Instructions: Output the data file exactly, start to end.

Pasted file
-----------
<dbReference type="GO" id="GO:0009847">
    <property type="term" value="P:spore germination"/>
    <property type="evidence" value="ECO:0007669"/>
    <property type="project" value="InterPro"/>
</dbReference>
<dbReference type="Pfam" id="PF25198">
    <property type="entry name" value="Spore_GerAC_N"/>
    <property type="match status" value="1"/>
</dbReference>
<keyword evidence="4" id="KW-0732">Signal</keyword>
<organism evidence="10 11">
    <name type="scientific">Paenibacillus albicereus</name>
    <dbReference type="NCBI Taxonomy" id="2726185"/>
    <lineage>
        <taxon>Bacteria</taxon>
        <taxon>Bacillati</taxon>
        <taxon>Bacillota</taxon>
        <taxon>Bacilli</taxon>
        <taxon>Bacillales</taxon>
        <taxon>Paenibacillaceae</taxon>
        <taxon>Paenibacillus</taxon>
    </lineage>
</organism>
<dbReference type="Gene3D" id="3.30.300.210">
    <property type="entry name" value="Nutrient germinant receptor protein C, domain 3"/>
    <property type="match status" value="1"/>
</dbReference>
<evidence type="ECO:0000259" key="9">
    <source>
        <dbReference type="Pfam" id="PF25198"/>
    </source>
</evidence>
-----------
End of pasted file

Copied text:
<dbReference type="GO" id="GO:0009847">
    <property type="term" value="P:spore germination"/>
    <property type="evidence" value="ECO:0007669"/>
    <property type="project" value="InterPro"/>
</dbReference>
<dbReference type="Pfam" id="PF25198">
    <property type="entry name" value="Spore_GerAC_N"/>
    <property type="match status" value="1"/>
</dbReference>
<keyword evidence="4" id="KW-0732">Signal</keyword>
<organism evidence="10 11">
    <name type="scientific">Paenibacillus albicereus</name>
    <dbReference type="NCBI Taxonomy" id="2726185"/>
    <lineage>
        <taxon>Bacteria</taxon>
        <taxon>Bacillati</taxon>
        <taxon>Bacillota</taxon>
        <taxon>Bacilli</taxon>
        <taxon>Bacillales</taxon>
        <taxon>Paenibacillaceae</taxon>
        <taxon>Paenibacillus</taxon>
    </lineage>
</organism>
<dbReference type="Gene3D" id="3.30.300.210">
    <property type="entry name" value="Nutrient germinant receptor protein C, domain 3"/>
    <property type="match status" value="1"/>
</dbReference>
<evidence type="ECO:0000259" key="9">
    <source>
        <dbReference type="Pfam" id="PF25198"/>
    </source>
</evidence>